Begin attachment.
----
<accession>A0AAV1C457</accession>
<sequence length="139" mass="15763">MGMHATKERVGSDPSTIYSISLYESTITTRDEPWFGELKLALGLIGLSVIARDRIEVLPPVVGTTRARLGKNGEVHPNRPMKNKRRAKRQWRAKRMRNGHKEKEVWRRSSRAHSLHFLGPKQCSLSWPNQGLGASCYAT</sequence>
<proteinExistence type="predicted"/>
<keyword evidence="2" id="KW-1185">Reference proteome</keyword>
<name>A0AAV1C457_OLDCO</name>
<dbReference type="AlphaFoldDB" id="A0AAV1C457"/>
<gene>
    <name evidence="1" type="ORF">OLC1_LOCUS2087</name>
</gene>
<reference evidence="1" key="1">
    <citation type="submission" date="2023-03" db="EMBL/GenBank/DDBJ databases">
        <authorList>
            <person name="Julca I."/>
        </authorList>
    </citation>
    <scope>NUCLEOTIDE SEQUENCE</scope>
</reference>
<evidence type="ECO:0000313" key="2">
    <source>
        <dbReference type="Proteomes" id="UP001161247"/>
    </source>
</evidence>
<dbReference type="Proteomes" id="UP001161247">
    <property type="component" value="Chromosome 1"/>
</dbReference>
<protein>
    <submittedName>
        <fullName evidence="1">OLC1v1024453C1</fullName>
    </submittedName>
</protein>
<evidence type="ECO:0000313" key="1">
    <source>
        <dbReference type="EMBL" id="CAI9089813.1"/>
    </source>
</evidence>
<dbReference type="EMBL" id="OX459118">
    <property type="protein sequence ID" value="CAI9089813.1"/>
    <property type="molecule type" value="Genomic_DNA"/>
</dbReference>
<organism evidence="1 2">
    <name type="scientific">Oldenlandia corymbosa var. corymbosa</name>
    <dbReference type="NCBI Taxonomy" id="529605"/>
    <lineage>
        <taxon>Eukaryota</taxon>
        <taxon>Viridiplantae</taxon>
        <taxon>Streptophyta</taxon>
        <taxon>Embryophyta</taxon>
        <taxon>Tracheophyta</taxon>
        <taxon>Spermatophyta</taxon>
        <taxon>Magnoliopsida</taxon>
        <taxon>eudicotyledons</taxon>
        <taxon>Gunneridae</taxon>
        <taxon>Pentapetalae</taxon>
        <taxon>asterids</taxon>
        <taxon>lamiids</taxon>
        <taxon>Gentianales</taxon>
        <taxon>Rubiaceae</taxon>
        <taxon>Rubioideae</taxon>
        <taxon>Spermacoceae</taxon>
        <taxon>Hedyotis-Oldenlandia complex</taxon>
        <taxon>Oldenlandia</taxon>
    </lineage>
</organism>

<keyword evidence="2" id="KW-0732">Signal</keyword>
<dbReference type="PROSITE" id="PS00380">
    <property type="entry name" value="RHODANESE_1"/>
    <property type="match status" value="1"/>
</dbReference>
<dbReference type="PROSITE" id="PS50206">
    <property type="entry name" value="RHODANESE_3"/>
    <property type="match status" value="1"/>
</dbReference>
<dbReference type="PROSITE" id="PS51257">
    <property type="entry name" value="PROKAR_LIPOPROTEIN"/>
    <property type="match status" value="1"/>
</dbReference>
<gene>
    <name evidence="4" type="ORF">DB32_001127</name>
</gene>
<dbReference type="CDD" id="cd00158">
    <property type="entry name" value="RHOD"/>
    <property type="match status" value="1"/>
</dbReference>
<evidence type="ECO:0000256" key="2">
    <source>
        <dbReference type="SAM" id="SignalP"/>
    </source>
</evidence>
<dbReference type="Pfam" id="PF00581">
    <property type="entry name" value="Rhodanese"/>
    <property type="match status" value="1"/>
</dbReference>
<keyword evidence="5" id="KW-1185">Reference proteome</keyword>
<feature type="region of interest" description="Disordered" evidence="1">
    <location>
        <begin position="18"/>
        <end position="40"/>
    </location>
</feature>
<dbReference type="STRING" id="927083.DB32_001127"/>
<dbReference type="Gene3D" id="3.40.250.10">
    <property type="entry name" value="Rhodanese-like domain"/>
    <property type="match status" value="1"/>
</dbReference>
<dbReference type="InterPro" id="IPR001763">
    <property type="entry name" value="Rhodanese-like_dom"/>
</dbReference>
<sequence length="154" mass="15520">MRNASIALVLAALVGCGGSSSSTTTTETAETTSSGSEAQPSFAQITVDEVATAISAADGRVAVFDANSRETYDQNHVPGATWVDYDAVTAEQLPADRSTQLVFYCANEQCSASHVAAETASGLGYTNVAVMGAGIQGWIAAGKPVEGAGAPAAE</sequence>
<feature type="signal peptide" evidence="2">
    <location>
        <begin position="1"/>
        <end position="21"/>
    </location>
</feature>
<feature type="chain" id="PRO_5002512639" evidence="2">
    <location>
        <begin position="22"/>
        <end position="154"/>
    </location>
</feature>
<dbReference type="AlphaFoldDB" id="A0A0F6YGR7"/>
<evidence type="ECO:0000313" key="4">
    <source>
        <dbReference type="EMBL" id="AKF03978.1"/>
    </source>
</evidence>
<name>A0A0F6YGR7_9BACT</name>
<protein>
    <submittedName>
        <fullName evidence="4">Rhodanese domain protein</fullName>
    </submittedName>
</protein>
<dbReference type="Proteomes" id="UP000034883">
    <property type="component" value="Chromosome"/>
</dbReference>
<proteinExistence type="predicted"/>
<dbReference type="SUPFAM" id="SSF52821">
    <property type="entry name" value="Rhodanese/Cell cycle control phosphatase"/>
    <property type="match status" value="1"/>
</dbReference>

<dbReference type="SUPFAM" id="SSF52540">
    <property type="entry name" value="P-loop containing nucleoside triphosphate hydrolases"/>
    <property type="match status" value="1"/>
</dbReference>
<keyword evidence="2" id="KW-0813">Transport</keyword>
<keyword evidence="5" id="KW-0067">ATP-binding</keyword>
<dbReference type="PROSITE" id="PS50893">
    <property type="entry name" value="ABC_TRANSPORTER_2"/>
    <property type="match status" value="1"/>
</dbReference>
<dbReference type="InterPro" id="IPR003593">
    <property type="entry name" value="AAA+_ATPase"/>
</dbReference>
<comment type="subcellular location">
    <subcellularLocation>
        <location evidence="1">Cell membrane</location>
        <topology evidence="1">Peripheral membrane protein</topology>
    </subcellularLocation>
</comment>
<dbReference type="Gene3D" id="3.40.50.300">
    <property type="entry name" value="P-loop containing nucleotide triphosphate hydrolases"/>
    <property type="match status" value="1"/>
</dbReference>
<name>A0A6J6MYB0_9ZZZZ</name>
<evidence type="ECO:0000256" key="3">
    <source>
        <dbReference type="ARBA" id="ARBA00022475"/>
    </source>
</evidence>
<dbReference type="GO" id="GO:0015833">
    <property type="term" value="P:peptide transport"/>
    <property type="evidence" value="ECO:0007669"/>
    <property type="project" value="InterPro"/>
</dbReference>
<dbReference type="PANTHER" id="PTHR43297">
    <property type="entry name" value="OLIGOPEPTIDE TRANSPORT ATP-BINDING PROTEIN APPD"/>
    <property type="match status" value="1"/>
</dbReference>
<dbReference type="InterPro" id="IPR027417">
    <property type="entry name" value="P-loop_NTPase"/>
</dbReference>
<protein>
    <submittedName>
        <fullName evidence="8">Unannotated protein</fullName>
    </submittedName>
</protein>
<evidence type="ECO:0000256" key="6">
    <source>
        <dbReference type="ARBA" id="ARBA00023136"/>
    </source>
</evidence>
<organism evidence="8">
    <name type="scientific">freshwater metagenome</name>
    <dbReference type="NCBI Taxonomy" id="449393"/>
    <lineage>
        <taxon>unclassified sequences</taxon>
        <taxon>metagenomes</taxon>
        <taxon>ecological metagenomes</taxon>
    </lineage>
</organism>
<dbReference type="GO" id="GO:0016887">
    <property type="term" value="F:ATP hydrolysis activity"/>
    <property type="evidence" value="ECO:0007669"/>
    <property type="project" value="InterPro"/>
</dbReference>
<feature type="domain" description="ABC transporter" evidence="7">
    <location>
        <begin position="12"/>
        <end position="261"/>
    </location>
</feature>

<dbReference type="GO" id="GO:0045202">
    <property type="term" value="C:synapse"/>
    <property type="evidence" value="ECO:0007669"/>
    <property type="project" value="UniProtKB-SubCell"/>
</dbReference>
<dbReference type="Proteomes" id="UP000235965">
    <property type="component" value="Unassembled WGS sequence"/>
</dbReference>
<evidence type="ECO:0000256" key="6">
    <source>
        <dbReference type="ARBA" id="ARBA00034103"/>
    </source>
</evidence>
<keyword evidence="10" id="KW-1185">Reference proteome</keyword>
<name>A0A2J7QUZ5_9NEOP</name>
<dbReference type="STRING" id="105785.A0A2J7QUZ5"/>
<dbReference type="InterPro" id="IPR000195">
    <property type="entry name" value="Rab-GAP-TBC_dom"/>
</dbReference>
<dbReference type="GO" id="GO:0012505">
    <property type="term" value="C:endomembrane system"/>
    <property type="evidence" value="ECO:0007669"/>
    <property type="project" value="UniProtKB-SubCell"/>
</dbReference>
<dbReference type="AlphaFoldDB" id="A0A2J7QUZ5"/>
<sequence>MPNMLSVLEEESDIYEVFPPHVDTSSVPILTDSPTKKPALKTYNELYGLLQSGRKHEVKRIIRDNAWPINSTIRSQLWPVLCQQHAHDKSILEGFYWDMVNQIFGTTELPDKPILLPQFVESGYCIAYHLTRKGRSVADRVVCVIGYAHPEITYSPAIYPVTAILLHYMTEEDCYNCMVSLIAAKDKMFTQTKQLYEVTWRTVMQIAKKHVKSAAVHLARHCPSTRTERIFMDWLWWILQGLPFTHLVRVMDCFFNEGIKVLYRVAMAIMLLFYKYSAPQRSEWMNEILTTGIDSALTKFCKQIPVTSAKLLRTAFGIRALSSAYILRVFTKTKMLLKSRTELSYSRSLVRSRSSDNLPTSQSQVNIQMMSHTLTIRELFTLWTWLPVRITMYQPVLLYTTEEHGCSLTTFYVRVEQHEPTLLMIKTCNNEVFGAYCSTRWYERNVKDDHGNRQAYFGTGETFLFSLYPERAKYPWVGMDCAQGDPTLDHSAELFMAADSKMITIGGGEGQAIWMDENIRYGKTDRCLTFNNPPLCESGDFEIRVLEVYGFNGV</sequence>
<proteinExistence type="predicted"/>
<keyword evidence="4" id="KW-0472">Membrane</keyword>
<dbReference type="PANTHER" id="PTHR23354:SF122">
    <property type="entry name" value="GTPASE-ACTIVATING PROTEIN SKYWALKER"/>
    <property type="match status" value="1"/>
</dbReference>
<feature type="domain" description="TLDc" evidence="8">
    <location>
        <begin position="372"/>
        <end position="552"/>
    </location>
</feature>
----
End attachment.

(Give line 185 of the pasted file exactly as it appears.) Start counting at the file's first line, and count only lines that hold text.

    </submittedName>